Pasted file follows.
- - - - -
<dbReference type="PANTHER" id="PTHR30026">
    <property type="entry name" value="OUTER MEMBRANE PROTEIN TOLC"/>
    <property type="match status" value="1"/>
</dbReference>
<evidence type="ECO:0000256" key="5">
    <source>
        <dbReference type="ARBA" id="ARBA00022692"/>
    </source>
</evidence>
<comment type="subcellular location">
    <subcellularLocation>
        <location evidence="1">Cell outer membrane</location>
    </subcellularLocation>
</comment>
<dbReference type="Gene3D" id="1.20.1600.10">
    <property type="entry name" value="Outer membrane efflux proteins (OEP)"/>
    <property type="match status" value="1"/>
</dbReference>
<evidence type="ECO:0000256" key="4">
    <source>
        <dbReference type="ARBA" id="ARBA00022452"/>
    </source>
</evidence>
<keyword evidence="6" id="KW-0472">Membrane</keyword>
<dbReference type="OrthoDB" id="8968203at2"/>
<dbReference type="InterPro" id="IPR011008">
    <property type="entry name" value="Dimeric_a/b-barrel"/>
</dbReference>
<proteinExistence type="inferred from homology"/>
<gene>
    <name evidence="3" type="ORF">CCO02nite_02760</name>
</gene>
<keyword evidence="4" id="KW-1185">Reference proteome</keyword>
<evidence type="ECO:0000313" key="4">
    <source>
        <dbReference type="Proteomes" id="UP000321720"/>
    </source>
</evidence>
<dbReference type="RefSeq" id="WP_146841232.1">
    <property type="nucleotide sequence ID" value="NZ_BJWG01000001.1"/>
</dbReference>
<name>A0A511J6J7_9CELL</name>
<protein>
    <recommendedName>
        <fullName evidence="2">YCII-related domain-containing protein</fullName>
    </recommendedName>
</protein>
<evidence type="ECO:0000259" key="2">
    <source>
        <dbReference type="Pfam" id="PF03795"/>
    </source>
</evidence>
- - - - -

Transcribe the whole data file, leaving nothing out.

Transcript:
<dbReference type="PANTHER" id="PTHR30026">
    <property type="entry name" value="OUTER MEMBRANE PROTEIN TOLC"/>
    <property type="match status" value="1"/>
</dbReference>
<evidence type="ECO:0000256" key="5">
    <source>
        <dbReference type="ARBA" id="ARBA00022692"/>
    </source>
</evidence>
<comment type="subcellular location">
    <subcellularLocation>
        <location evidence="1">Cell outer membrane</location>
    </subcellularLocation>
</comment>
<dbReference type="Gene3D" id="1.20.1600.10">
    <property type="entry name" value="Outer membrane efflux proteins (OEP)"/>
    <property type="match status" value="1"/>
</dbReference>
<evidence type="ECO:0000256" key="4">
    <source>
        <dbReference type="ARBA" id="ARBA00022452"/>
    </source>
</evidence>
<keyword evidence="6" id="KW-0472">Membrane</keyword>
<dbReference type="OrthoDB" id="8968203at2"/>
<dbReference type="InterPro" id="IPR011008">
    <property type="entry name" value="Dimeric_a/b-barrel"/>
</dbReference>
<proteinExistence type="inferred from homology"/>
<gene>
    <name evidence="3" type="ORF">CCO02nite_02760</name>
</gene>
<keyword evidence="4" id="KW-1185">Reference proteome</keyword>
<evidence type="ECO:0000313" key="4">
    <source>
        <dbReference type="Proteomes" id="UP000321720"/>
    </source>
</evidence>
<dbReference type="RefSeq" id="WP_146841232.1">
    <property type="nucleotide sequence ID" value="NZ_BJWG01000001.1"/>
</dbReference>
<name>A0A511J6J7_9CELL</name>
<protein>
    <recommendedName>
        <fullName evidence="2">YCII-related domain-containing protein</fullName>
    </recommendedName>
</protein>
<evidence type="ECO:0000259" key="2">
    <source>
        <dbReference type="Pfam" id="PF03795"/>
    </source>
</evidence>